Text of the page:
US President Barack Obama attend to inauguration for his second term.
【Background Knowledge ～なぜ今それなわけ？～】
・公式には1月20日にWhite House内の通称"Blue Room"において、「アメリカ憲法を守ること」を聖書の上に手を置いて宣誓("to preserve, protect and defend the Constitution of the United States")
・今度のスピーチのポイントは、アメリカの①"common good"・②"goodness"・③"resilience"・④"neighborliness"・⑤"the patriotism"になるとも
1 VERB V to-inf
If something "tends to" happen, it usually happens or it often happens.
2 VERB V towards n, also V to n
If you tend towards a particular characteristic, you often display that characteristic.
3 VERB V to-inf vagueness
You can say that you tend to think something when you want to give your opinion, but do not want it to seem too forceful or definite.
4 VERB V n
If you tend someone or something, you do what is necessary to keep them in a good condition or to improve their condition (= look after). (FORMAL)
5 VERB V to n
If you tend to someone or something, you pay attention to them and deal with their problems and needs (= attend).
・put (adj) pressure on ～:
Pressure is force that you produce when you press hard on something.
2 N-UNCOUNT also N in pl
The pressure in a place or container is the force produced by the quantity of gas or liquid in that place or container.
3 N-UNCOUNT also N in pl
If there is "pressure on" a person, someone is trying to persuade or force them to do something.
4 N-UNCOUNT also N in pl
If you are experiencing pressure, you feel that you must do a lot of tasks or make a lot of decisions in very little time, or that people expect a lot from you.
5 VERB V n to-inf, be V-ed into -ing, V n, V n for n
If you pressure someone to do something, you try forcefully to persuade them to do it.
1 VERB V n to n, V n n, V n
If you offer something to someone, you ask them if they would like to have it or use it.
2 VERB V to-inf, V with quote
If you offer to do something, you say that you are willing to do it.
An offer is something that someone says they will give you or do for you.
4 VERB V n, V n n, also V n to n
If you offer someone information, advice, or praise, you give it to them, usually because you feel that they need it or deserve it.
5 VERB V n to n, V n n, V n
If you offer someone something such as love or friendship, you show them that you feel that way towards them.
6 VERB V n, V n to n, also V n n
If people offer prayers, praise, or a sacrifice to God or a god, they speak to or give something to their god.
PHRASAL VERB V P n (not pron)
"Offer up" means the same as offer.
7 VERB V n, V n n, V n to n
If an organization offers something such as a service or product, it provides it.
8 N-COUNT oft supp N, also on N
An offer in a shop is a specially low price for a specific product or something extra that you get if you buy a certain product.
9 VERB V amount, V n amount, V n n, V n, also V n to n
If you offer a particular amount of money for something, you say that you will pay that much to buy it.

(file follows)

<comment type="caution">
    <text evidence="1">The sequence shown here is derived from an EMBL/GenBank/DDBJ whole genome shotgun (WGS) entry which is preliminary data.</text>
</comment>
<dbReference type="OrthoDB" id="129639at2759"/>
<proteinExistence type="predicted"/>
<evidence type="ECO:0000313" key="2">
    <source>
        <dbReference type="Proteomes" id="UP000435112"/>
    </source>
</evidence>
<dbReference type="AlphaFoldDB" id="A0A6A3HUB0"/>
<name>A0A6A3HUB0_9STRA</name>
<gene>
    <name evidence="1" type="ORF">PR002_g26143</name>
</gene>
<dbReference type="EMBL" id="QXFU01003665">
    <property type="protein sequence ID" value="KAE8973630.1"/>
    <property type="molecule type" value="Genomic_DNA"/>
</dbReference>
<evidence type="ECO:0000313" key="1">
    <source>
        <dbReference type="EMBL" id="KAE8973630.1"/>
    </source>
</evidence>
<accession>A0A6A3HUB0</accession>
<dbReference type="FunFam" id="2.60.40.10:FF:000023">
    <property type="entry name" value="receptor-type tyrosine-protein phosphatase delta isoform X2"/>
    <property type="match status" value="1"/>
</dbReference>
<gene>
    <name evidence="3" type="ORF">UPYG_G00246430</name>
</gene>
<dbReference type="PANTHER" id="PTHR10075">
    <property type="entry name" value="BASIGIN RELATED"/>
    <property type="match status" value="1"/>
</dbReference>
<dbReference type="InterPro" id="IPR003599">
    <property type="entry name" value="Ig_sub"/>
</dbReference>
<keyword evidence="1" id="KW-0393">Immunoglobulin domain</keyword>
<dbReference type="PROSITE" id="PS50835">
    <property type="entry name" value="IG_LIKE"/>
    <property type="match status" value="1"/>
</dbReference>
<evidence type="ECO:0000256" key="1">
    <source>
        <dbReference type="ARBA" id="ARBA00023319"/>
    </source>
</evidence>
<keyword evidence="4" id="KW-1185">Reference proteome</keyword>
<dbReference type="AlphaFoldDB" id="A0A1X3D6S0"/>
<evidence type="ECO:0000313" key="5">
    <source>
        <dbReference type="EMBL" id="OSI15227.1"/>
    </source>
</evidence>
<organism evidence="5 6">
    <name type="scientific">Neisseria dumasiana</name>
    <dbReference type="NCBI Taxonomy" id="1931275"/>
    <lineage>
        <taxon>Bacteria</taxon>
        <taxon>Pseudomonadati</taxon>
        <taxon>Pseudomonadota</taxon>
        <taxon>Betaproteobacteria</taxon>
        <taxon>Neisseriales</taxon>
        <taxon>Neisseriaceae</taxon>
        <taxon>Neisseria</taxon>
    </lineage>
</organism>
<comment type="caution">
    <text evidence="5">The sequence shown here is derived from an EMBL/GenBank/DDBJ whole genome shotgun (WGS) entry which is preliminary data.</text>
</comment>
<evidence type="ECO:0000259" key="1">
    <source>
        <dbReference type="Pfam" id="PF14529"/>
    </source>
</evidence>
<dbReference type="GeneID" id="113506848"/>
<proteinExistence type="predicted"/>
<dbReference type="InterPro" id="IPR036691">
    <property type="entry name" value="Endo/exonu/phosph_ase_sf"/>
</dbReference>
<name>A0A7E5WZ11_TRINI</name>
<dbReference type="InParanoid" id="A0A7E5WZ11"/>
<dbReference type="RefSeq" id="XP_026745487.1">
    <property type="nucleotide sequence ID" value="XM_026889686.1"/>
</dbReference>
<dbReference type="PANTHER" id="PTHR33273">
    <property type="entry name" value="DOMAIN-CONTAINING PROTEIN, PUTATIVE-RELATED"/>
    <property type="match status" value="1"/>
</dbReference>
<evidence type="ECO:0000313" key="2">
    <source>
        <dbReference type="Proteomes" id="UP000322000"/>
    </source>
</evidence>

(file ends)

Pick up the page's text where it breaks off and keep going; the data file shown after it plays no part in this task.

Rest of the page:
An offer is the amount of money that someone says they will pay to buy something or give to someone because they have harmed them in some way.
11 PHRASE V inflects
If you have something to offer, you have a quality or ability that makes you important, attractive, or useful.
12 PHRASE v-link PHR
If there is something on offer, it is available to be used or bought.
13 PHRASE v-link PHR
If you are open to offers, you are willing to do something if someone will pay you an amount of money that you think is reasonable.
Ought to is a phrasal modal verb. It is used with the base form of a verb. The negative form of "ought to" is "ought not to", which is sometimes shortened to "oughtn't to" in spoken English.
You use "ought to" to mean that it is morally right to do a particular thing or that it is morally right for a particular situation to exist, especially when giving or asking for advice or opinions (= should).
You use "ought to" when saying that you think it is a good idea and important for you or someone else to do a particular thing, especially when giving or asking for advice or opinions (= should).
You use "ought to" to indicate that you expect something to be true or to happen. You use ought to have to indicate that you expect something to have happened already (= should).
You use "ought to" to indicate that you think that something should be the case, but might not be (= should).
5 PHRASE vagueness
You use "ought to" to indicate that you think that something has happened because of what you know about the situation, but you are not certain (= should).
You use "ought to" have with a past participle to indicate that something was expected to happen or be the case, but it did not happen or was not the case.
You use "ought to" have with a past participle to indicate that although it was best or correct for someone to do something in the past, they did not actually do it.
8 PHRASE politeness
You use "ought to" when politely telling someone that you must do something, for example that you must leave (= should).
1 VERB V n, V n, V n with n
If you provide something that someone needs or wants, or if you "provide them with" it, you give it to them or make it available to them (= supply).
2 VERB V that
If a law or agreement provides that something will happen, it states that it will happen. (FORMAL)
（語義 ～Collins COBUILD Dictionary)
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